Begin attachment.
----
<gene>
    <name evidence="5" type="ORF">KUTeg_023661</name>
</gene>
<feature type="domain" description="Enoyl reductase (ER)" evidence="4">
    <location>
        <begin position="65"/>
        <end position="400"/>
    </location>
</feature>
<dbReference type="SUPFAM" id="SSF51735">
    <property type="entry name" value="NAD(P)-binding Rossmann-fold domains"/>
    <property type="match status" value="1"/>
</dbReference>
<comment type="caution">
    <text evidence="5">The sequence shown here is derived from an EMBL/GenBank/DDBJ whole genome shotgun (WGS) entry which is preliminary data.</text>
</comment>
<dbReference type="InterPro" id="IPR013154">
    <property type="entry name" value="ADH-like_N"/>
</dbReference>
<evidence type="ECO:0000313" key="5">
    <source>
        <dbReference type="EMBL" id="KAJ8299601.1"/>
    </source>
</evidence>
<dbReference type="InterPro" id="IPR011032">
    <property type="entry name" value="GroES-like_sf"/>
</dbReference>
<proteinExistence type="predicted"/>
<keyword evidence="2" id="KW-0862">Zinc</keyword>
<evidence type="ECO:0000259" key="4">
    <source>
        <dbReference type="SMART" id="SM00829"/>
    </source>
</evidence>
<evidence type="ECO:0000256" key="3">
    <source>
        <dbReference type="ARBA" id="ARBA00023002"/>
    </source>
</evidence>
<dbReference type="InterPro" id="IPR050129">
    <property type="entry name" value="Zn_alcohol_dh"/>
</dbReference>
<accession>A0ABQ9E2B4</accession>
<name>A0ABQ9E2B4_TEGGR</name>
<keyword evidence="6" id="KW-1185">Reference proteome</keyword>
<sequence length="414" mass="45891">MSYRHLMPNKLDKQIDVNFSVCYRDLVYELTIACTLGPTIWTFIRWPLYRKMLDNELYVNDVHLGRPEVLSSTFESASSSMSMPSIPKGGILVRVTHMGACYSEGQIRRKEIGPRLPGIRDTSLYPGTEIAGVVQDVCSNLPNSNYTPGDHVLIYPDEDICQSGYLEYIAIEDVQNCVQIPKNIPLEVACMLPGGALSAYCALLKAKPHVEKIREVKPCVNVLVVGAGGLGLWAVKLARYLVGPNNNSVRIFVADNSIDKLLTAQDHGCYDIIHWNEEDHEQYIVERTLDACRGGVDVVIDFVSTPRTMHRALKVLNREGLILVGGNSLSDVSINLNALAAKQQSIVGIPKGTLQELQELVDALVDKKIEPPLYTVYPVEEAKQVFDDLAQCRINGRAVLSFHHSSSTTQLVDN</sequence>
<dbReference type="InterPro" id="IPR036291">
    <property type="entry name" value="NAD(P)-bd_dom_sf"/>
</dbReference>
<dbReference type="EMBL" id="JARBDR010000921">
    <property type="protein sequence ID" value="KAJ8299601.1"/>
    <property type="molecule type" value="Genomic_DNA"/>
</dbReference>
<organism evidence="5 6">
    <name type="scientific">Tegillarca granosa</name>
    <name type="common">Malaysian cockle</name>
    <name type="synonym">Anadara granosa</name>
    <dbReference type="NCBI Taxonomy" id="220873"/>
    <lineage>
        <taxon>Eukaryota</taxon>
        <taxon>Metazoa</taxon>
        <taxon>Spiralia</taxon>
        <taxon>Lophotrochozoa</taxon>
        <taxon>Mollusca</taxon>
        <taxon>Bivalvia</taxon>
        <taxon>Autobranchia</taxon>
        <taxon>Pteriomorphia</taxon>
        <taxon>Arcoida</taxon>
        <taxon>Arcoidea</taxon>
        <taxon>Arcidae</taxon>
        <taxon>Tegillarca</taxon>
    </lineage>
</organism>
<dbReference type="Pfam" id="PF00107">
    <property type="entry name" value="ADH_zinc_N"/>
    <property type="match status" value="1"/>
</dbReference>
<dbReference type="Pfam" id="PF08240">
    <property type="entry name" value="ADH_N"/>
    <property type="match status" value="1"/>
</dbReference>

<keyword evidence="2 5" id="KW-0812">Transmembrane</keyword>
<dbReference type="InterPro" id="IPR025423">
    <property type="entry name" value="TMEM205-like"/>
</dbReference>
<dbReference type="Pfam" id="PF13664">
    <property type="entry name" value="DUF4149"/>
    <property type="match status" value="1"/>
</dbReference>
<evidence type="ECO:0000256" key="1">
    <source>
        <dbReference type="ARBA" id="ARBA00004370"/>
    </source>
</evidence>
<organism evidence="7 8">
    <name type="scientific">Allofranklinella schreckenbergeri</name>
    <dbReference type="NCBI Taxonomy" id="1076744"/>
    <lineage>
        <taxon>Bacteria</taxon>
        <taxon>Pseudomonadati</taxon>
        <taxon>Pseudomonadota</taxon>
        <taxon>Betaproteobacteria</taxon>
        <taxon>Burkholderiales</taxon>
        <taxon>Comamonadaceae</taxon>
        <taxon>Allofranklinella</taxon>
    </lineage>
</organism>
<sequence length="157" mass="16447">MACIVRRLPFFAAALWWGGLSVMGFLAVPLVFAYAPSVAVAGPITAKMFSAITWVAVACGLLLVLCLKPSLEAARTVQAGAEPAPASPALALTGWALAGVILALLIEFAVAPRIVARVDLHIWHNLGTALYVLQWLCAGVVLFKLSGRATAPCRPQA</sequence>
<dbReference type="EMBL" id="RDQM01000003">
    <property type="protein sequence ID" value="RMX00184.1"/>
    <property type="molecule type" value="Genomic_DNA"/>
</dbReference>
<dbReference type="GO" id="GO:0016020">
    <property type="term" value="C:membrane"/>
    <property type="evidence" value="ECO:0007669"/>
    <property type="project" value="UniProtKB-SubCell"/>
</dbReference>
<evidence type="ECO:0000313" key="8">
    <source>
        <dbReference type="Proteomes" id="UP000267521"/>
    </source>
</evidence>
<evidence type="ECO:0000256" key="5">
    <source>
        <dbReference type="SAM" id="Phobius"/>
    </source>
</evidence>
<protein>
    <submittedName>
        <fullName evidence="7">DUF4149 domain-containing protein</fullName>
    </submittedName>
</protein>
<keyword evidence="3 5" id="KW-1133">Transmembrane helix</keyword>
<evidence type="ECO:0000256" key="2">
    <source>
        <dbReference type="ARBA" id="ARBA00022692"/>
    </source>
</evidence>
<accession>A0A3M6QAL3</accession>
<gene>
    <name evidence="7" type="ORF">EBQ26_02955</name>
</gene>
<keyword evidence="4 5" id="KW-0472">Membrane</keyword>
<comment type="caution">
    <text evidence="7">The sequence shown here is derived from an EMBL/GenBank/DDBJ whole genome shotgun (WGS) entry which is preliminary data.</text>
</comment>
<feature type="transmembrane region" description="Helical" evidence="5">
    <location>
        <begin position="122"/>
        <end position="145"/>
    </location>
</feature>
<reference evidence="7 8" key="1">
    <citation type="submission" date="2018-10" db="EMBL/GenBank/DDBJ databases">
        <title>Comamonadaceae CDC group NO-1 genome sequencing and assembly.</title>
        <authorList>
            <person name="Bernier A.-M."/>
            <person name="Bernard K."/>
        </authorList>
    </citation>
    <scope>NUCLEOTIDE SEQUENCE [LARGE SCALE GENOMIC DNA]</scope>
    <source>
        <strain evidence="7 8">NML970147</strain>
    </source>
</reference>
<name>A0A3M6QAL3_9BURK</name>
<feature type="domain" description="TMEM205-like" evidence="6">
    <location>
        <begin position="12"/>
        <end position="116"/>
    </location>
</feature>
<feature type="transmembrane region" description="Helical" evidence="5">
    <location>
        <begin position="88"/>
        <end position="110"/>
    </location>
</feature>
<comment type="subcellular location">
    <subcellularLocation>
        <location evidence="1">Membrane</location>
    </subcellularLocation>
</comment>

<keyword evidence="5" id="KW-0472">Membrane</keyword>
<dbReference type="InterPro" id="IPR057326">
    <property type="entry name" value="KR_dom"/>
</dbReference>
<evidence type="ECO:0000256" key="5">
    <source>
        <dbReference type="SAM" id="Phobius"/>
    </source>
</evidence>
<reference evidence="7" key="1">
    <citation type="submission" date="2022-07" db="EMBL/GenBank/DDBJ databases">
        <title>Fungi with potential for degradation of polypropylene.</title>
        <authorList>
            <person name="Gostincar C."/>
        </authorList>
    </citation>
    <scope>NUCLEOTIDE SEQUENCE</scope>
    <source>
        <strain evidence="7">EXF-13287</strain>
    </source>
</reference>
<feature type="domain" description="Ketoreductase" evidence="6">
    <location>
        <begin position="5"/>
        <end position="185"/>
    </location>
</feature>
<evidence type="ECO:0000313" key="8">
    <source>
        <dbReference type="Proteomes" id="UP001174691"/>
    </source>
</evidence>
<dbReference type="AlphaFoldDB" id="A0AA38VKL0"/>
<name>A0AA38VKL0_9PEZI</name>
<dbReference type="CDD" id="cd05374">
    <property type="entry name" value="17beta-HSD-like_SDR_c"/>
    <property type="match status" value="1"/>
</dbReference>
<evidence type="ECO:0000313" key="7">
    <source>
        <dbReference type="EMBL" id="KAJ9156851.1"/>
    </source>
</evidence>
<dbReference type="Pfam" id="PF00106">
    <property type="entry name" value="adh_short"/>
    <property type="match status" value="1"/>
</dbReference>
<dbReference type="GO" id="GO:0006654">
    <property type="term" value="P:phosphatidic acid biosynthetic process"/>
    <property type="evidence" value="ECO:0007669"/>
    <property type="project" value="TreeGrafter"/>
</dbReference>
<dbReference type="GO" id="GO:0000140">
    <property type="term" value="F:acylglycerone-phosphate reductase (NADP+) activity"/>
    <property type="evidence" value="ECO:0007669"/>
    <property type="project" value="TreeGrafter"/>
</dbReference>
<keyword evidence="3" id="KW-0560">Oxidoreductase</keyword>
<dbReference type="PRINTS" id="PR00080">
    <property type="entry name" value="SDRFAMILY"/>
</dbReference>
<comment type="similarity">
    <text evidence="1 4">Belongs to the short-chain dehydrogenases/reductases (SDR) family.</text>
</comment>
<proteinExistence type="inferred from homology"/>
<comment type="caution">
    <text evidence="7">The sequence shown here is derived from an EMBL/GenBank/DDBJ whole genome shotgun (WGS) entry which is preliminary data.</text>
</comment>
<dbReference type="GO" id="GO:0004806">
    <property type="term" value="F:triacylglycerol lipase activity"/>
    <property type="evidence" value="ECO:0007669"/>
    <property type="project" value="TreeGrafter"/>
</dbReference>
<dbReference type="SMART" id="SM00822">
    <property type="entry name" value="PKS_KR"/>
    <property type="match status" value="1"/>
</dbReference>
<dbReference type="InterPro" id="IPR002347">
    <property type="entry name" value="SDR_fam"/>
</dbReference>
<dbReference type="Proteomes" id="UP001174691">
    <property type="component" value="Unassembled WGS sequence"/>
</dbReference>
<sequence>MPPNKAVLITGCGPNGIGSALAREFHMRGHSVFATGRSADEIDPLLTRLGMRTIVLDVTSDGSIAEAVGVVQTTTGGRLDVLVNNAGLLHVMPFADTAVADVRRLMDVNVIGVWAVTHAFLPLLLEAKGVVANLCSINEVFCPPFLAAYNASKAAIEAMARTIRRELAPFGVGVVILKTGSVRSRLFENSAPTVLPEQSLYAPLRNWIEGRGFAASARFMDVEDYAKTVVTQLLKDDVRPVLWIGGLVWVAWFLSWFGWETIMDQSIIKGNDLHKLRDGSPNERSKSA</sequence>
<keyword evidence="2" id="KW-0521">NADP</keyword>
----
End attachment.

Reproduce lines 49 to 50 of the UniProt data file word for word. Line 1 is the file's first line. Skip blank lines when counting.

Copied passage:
</dbReference>
<dbReference type="EMBL" id="JARBDR010000921">